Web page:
Oasis were probably the main influence behind me picking up the guitar for the first time. I loved this album and still think it’s one of the best debut albums around. It wouldn’t be in my top 10 favourite albums but it was a huge influence in my fledgling years as a songwriter and guitarist. I certainly went through a phase when I just wanted to try and emulate Noel Gallagher and I taught myself to play guitar by working out chords to play along to some of his early tracks. I remember sitting listening to B-side D’Yer Wanna Be A Spaceman (from Shakermaker) and trying to work out how to match the chords as I didn’t know any chords at the time and was just basing it on what notes sounded right together – no YouTube tutorials in those days but I got there eventually!

Stand out tracks:

  • Rock ‘N’ Roll Star
  • Supersonic
  • Live Forever

definitelymaybe

3. Elliott Smith | Figure 8 (2000)

Elliott Smith’s Figure 8 was another album that I bought without hearing any of it beforehand after reading a review in Q Magazine. After immediately falling in love with the album, I quickly caught up with his back catalogue and discovered what a great songwriter he was. I found the arrangements of the songs on Figure 8 really inspiring, in particular the way he used harmonies and doubling up of both vocals and other instruments. I love pretty much everything about this album and it would probably be in a similar position in a list of my favourite albums. Thankfully, I saw him play live a couple of times before he died way too soon. There was a bizarre moment at a gig of his I was at in Edinburgh when somebody stole one of his pedals before his encore and I still remember his disappointed voice…”why would anyone do that?”.

Stand out tracks:

  • Son of Sam
  • Junk Bond Trader
  • Everything Means Nothing To Me

Elliott_smith_figure_8_cover

2. Neil Finn | Try Whistling This (1998)

Neil Finn is one of the best songwriters around. His songs from his time with Crowded House, The Finn Brothers, Split Enz and his solo work are an amazing body of work and his first solo album, Try Whistling This arrived at a time when I was spending a lot of my spare time playing guitar, singing and songwriting. The first song I heard from the album was She Will Have Her Way and it’s another one of those songs that just hits me every time I hear it – from the opening drum loop to the jangling guitars, hypnotic bass line and, of course, great vocal melodies and harmonies. It was also a song that prompted me to experiment with different open tunings for the guitar and I ended up writing a lot of my songs in different tunings (e.g. Hold On, Don’t Stop, Dusty Angels, Melting Ice, Follow Her and many others). When playing gigs I usually had three guitars each with different tunings. My copy of this album was signed by Neil after an in-store performance in Glasgow: “To Andy, Go well. Neil Finn”.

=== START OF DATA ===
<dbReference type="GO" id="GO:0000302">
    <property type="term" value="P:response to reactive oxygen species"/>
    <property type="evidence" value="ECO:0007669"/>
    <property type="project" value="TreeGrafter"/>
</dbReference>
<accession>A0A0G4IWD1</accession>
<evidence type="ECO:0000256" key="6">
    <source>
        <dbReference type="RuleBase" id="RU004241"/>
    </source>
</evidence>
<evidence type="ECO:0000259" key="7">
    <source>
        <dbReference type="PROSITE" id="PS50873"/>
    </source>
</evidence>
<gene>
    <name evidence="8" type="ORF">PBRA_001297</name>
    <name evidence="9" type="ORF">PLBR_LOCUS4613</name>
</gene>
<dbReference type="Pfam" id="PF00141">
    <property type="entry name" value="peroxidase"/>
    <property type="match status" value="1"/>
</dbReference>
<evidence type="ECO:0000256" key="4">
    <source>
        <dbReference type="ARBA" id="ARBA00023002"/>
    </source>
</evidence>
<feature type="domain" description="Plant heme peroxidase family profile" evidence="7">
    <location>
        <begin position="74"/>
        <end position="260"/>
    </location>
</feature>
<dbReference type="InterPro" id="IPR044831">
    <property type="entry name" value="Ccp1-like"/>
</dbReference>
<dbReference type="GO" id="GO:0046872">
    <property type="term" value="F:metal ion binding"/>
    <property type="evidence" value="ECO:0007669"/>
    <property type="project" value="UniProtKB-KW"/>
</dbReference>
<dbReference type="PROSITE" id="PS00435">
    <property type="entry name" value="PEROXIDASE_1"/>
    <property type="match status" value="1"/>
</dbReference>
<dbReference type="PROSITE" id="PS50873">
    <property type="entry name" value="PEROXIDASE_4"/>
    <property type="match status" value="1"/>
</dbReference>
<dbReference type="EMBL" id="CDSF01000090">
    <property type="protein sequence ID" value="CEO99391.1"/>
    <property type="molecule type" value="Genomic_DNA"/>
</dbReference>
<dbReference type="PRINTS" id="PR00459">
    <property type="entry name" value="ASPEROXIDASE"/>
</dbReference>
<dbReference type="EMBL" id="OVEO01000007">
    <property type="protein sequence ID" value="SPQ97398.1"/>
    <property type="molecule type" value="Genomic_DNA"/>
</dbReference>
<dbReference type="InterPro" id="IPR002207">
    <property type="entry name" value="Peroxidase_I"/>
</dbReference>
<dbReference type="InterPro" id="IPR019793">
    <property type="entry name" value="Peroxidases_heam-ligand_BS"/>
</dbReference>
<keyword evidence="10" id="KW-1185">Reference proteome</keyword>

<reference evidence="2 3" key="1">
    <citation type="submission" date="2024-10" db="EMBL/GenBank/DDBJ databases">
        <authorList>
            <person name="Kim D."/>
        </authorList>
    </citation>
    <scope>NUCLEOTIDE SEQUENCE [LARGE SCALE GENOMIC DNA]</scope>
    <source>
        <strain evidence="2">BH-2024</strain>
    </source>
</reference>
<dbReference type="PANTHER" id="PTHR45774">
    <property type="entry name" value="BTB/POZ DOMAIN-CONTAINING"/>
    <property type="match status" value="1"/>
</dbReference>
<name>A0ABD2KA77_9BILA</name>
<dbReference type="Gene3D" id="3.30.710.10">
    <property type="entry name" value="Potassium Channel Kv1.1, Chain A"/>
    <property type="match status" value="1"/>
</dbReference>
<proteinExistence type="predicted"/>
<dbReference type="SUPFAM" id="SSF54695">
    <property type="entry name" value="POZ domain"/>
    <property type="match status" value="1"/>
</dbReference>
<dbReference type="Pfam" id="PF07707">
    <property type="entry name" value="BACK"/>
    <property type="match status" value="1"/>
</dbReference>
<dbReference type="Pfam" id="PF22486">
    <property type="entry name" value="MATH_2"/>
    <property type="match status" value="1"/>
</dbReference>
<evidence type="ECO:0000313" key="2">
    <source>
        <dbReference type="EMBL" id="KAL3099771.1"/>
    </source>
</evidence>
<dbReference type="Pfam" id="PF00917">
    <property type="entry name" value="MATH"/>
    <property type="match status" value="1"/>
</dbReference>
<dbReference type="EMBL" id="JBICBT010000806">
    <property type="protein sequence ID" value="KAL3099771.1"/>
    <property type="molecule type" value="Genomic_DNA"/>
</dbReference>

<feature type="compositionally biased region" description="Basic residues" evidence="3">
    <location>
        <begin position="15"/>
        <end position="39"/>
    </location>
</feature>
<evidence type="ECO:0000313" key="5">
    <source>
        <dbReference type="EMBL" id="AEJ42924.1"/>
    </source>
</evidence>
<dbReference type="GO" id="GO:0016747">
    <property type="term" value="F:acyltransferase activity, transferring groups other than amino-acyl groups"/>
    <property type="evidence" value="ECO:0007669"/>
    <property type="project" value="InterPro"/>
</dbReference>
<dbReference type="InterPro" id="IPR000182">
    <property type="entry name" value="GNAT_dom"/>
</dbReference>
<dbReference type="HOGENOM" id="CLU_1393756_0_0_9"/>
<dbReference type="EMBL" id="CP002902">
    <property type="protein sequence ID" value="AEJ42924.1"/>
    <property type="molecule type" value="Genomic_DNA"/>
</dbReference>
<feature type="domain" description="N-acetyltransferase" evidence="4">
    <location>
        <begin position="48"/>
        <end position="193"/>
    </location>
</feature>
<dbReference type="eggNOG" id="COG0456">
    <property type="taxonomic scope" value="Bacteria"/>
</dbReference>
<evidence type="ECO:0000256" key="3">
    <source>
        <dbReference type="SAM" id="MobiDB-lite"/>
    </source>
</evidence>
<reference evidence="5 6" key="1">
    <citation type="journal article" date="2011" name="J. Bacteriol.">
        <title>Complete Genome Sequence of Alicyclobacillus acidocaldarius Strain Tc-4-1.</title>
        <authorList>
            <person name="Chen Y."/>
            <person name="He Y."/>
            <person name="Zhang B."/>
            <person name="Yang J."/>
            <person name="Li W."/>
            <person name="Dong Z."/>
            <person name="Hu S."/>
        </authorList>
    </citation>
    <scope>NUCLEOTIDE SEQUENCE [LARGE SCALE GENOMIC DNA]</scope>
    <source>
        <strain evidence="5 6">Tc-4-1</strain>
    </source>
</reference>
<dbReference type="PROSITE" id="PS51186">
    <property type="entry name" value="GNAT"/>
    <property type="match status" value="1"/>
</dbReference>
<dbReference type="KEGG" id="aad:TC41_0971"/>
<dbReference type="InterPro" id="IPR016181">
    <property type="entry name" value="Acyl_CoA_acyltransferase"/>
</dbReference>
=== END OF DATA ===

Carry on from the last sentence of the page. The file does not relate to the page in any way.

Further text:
Stand out tracks:

  • She Will Have Her Way
  • Last One Standing
  • Astro

trywhistling

1. R.E.M. | Automatic For The People (1992)

R.E.M. were my first proper favourite band (although I did go through a phase in the 80’s of thinking New Kids On The Block were the coolest guys ever!). It was a friend who introduced me to R.E.M. and I remember then borrowing Automatic For The People from my local library (I can’t remember borrowing any other albums) and it had a weird yellow jewel case for some reason. It was the first band I really took seriously and I started to think about music more deeply, analysing song lyrics and arrangements. The first album I owned in CD format was their previous album, Out of Time, and I collected all of the other albums as quickly as money, birthdays and Christmases allowed. I’m not sure if this is my favourite album of theirs although I think it’s their best (if I could only listen to one R.E.M. album it would probably be their debut, Murmur). However, Automatic is just a beautiful album from start to finish. It was another album I had the songbook for and played along to regularly on the guitar and piano. There’s no doubt the album had a big influence on the chord structures/patterns I was starting to incorporate into my own songs.

Stand out tracks:

  • Try Not To Breathe
  • Sweetness Follows
  • Find The River

rem-automatic-cover-big

That’s the end of my list and hope you enjoyed checking it out – all just a bit of fun. Here are some other albums that nearly made it into my top 20:

  • A-ha | Analogue (2005)
  • Ash | 1977 (1996)
  • Ben Folds Five | Whatever and Ever Amen (1997)
  • Bob Dylan | Bringing It All Back Home (1965)
  • Cocteau Twins | Treasure (1991)
  • Finn Brothers | Won’t Give In (2004)
  • Garbage | Version 2.0 (1998)
  • George Michael | Older (1996)
  • Goo Goo Dolls | Dizzy Up The Girl (1998)
  • James | Whiplash (1997)
  • Longview | Mercury (2003)
  • Moby | Play (1999)
  • The New Pornographers | Brill Bruisers (2014)
  • Nirvana | Nevermind (1991)
  • One Sonic Society | Forever Reign (2011)
  • Paul Simon | Graceland (1986)
  • Semisonic | All About Chemistry (2001)
  • Simon & Garfunkel | Bridge Over Troubled Water (1970)
  • Smashing Pumpkins | Adore (1998)
  • Tim Hughes | Love Shine Through (2011)
  • Tom McRae | Tom McRae (2003)

2 thoughts on “Top 20 Influential Albums (10-1)

  1. Love the website, Andy and a great choice of the ‘top 20’ with some favourites of my own there too. I was particularly interested in the acknowledgement of Private Universe as a strong influence on Where This Is Going, the latter is my favourite track on Embers and it has that, ‘hmmm, this is new but sounds familiar’ quality to it, well, now I know why.

    Liked by 1 person